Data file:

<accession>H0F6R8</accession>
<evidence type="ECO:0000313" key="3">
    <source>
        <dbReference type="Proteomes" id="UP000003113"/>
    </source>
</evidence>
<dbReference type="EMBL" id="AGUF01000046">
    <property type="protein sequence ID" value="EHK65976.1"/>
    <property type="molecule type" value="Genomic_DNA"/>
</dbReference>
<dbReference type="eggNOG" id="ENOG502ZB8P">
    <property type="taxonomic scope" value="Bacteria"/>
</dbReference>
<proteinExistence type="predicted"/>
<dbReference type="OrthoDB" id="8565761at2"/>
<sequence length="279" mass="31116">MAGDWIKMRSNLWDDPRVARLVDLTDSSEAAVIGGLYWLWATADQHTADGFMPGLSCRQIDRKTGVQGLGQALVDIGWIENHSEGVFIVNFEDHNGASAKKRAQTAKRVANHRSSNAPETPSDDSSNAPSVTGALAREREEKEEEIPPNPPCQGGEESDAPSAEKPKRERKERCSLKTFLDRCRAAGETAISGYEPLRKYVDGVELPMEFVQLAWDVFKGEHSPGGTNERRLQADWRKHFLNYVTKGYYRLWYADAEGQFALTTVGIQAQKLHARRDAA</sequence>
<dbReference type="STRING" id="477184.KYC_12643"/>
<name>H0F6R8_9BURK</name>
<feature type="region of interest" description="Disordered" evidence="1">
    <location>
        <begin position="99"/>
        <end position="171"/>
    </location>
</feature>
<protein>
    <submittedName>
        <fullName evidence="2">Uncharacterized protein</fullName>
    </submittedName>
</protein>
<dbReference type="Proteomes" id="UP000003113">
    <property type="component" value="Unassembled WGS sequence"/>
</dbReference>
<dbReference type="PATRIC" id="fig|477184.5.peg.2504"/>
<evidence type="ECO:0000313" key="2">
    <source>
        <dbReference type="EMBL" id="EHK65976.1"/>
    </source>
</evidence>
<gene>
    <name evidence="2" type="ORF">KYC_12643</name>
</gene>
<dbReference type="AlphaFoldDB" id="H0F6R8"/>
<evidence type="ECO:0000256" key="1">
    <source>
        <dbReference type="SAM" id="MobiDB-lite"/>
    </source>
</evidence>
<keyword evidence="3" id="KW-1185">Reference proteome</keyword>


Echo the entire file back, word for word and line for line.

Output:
<accession>H0F6R8</accession>
<evidence type="ECO:0000313" key="3">
    <source>
        <dbReference type="Proteomes" id="UP000003113"/>
    </source>
</evidence>
<dbReference type="EMBL" id="AGUF01000046">
    <property type="protein sequence ID" value="EHK65976.1"/>
    <property type="molecule type" value="Genomic_DNA"/>
</dbReference>
<dbReference type="eggNOG" id="ENOG502ZB8P">
    <property type="taxonomic scope" value="Bacteria"/>
</dbReference>
<proteinExistence type="predicted"/>
<dbReference type="OrthoDB" id="8565761at2"/>
<sequence length="279" mass="31116">MAGDWIKMRSNLWDDPRVARLVDLTDSSEAAVIGGLYWLWATADQHTADGFMPGLSCRQIDRKTGVQGLGQALVDIGWIENHSEGVFIVNFEDHNGASAKKRAQTAKRVANHRSSNAPETPSDDSSNAPSVTGALAREREEKEEEIPPNPPCQGGEESDAPSAEKPKRERKERCSLKTFLDRCRAAGETAISGYEPLRKYVDGVELPMEFVQLAWDVFKGEHSPGGTNERRLQADWRKHFLNYVTKGYYRLWYADAEGQFALTTVGIQAQKLHARRDAA</sequence>
<dbReference type="STRING" id="477184.KYC_12643"/>
<name>H0F6R8_9BURK</name>
<feature type="region of interest" description="Disordered" evidence="1">
    <location>
        <begin position="99"/>
        <end position="171"/>
    </location>
</feature>
<protein>
    <submittedName>
        <fullName evidence="2">Uncharacterized protein</fullName>
    </submittedName>
</protein>
<dbReference type="Proteomes" id="UP000003113">
    <property type="component" value="Unassembled WGS sequence"/>
</dbReference>
<dbReference type="PATRIC" id="fig|477184.5.peg.2504"/>
<evidence type="ECO:0000313" key="2">
    <source>
        <dbReference type="EMBL" id="EHK65976.1"/>
    </source>
</evidence>
<gene>
    <name evidence="2" type="ORF">KYC_12643</name>
</gene>
<dbReference type="AlphaFoldDB" id="H0F6R8"/>
<evidence type="ECO:0000256" key="1">
    <source>
        <dbReference type="SAM" id="MobiDB-lite"/>
    </source>
</evidence>
<keyword evidence="3" id="KW-1185">Reference proteome</keyword>